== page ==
For use with plane external surfaces the matching layers may conveniently be formed on one surface of a 1 plane plate of dielectric of the same material as the dielectric mass the plate being secured to the external surface or, where convenient, being made integrally with the dielectric mass; in this latter case the external surface as such does not of course continue to be identifiable.

Further the first dielectric mass comprises a first dielectric prisrn for performing total internal reflection and the second dielectric mass comprises a dielectric body having at least one plane surface, the dielectric body being positioned so that the one plane surface is spaced from the totally reflecting surface of the prism in parallel relation thereto, the spacing distance between the surfaces determining a desired transmission of radiation between the surfaces.

The dielectric body conveniently comprises a second dielectric prism for performing total internal reflection positioned so that its totally reflecting surface is adjacent the totally reflecting surface of the other, first prism. More conveniently the two prisms are right-angled prisms of isosceles cross-section (e.g., 45 prisms) whereby reciprocal transmitted and reflected radiation paths areobtained for radiation passing into or out of the prisms normally to the external (non-totally internal reflecting) surfaces.

In an arrangement using two right-angled prisms of isosceles cross-section a beam of radiation incident normally on any one of the external surfaces is divided into two beams in a prism, one which emerges in the same direction as the incident beam and a second which emerges at right angles to the incident beam. The ratio of the powers of these two beams is determined by the spacing'between the opposing (quasi totally internal reflecting) surfaces of the two prisms and may be made to have any value between zero and infinity. Matching means are preferably provided for matching at external surfaces between the material of a prism and the external medium.

This invention is an application to the solution of problems arising in radio-optics of a principle already known in physical-optics wherein it is shown how a beam of light may be divided into two controllable components by the interaction field between two 45 prisms having their oblique surfaces close together. When the oblique optically polished surfaces of such prisms are placed in contact a beam of light will pass straight through without regard to the oblique surfaces. If the prisms are separated more than a few wavelengths, however, a light beam will not pass straight through but will be totally reflected at incidence internally on a 45 surface. If the separation of the prisms is adjusted to a clearance of the order of one or two wavelengths a normally totally reflected beam may be divided into two controllable components.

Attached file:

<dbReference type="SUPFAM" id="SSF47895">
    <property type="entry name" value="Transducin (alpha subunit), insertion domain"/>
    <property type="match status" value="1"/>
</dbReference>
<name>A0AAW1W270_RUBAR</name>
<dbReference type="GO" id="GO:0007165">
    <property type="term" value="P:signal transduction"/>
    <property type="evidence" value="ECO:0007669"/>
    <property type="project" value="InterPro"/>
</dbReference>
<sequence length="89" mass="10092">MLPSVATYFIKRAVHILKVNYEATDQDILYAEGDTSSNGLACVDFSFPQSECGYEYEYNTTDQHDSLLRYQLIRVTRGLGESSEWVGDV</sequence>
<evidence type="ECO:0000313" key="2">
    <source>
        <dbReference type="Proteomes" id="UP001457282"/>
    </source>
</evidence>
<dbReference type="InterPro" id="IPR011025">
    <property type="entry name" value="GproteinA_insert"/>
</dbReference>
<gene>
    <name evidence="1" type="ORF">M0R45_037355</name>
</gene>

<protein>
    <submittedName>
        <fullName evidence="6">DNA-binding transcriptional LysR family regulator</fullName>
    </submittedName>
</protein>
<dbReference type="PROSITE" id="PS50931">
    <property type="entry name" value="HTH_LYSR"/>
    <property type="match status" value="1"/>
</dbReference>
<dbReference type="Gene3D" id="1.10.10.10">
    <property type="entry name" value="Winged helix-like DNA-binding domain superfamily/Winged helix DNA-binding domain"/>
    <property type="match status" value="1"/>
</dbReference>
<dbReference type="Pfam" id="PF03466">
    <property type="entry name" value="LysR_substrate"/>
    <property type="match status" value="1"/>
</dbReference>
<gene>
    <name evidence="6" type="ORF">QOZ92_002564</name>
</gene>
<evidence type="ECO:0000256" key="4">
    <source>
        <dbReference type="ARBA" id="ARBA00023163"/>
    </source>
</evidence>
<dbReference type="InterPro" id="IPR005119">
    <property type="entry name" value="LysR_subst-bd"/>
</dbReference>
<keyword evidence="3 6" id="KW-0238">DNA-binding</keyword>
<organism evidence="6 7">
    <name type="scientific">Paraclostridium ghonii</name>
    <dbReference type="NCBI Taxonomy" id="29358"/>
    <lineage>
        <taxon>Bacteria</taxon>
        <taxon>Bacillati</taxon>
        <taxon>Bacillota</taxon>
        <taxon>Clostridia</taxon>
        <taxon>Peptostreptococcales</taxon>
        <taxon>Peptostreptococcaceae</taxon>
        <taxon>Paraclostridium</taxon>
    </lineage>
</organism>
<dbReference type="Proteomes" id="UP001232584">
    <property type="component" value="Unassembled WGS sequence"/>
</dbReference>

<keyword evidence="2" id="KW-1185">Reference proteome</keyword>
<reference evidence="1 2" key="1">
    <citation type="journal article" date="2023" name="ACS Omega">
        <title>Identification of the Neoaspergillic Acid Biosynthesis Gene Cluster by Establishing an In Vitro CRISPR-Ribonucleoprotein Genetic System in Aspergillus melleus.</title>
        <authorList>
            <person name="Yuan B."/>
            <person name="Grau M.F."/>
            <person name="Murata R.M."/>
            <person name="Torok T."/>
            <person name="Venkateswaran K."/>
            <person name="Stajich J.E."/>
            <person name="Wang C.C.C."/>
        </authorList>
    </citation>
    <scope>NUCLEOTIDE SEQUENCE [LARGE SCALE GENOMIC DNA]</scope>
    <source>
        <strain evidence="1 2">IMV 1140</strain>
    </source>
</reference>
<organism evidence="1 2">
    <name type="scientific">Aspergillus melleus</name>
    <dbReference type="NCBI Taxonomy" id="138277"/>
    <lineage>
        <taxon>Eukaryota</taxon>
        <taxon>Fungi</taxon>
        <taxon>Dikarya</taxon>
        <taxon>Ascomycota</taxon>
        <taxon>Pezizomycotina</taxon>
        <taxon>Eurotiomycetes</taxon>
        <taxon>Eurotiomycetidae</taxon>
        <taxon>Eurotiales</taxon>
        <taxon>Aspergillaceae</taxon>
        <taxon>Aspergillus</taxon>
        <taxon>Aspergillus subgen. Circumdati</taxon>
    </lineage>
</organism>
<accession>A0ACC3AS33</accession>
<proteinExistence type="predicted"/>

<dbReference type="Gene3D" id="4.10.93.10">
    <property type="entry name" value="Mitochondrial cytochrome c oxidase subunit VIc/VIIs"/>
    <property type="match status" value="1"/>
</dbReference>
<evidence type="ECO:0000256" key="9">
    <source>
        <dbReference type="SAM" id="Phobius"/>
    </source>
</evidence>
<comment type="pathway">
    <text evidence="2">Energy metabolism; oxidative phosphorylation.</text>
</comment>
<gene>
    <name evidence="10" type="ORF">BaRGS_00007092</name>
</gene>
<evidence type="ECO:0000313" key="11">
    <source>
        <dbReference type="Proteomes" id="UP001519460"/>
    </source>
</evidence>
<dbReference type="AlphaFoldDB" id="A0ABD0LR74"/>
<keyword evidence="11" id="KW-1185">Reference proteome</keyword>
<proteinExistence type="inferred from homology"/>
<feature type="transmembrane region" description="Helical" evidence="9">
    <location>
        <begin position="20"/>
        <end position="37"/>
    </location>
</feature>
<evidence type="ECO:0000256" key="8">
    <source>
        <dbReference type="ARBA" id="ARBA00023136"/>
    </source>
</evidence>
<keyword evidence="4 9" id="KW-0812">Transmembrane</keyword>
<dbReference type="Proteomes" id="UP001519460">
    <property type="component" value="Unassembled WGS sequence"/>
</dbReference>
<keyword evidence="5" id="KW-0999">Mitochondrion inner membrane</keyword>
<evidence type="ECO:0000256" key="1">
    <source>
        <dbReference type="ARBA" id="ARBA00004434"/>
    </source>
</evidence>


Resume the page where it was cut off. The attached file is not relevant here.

In works on physical optics it is shown that the processes of internal reflection are not limited entirely to actions within the dielectric medium, but the fields extend beyond the boundary surface a short distance into the space beyond. This phenomenon is shown in the experiment of Hall where Newtons rings are produced by a beam of light passing straight through a pair of 45 prisms having their oblique surfaces in contact at a central point, the surface of one prism being finished slightly spherical. The results show that the light wave fields extend beyond the limiting surfaces of the prisms into the interspace therebetween and excite light waves in the adjacent prism beyond the gap (Physical Optics, Jenkins and White, pp. 410-411, FIG. 18U).

This phenomenon is found to apply to radio-optics in the wavelength band 6 mm. to M mm. defined herein as quasi-optical wavelengths.

The invention utilizes, in part, the above described principle in the construction of a number of radio-optical devices useful in the art, where the controllable division of a beam into two or more components is desired. The application of this principle to the construction of a number of such devices which may be included as components in various kinds of radio-optical systems will now be outlined briefly and more in detail later.

A device herein identified as a directive feed will now be outlined. It comprises a pair of normally totally internal reflection prisms and means for feeding or coupling radiation into or out of each external prism surface. The spacing distance between the prisms in one case can be small so that the greater part of the radiation of a main beam entering the prisms leaves the prisms in the same direction as it enters. The remaining part of the main beam radiation is reflected and leaves the prisms at right angles to its original direction. Alternatively the spacing distance can be large so that the main beam radiation is reflected through a right-angle and only a small part is transmitted in the original direction. A greater bandwidth may be expected with this alternative arrangement.

Matching means may be provided for the prism external surfaces and will assist the reduction of unwanted coupling between the different directions in the directive feed.

A device herein identified as a hybrid unit comprises a directive feed in which the spacing distance between the prisms is adjusted to give division of an incident beam into two equal beams.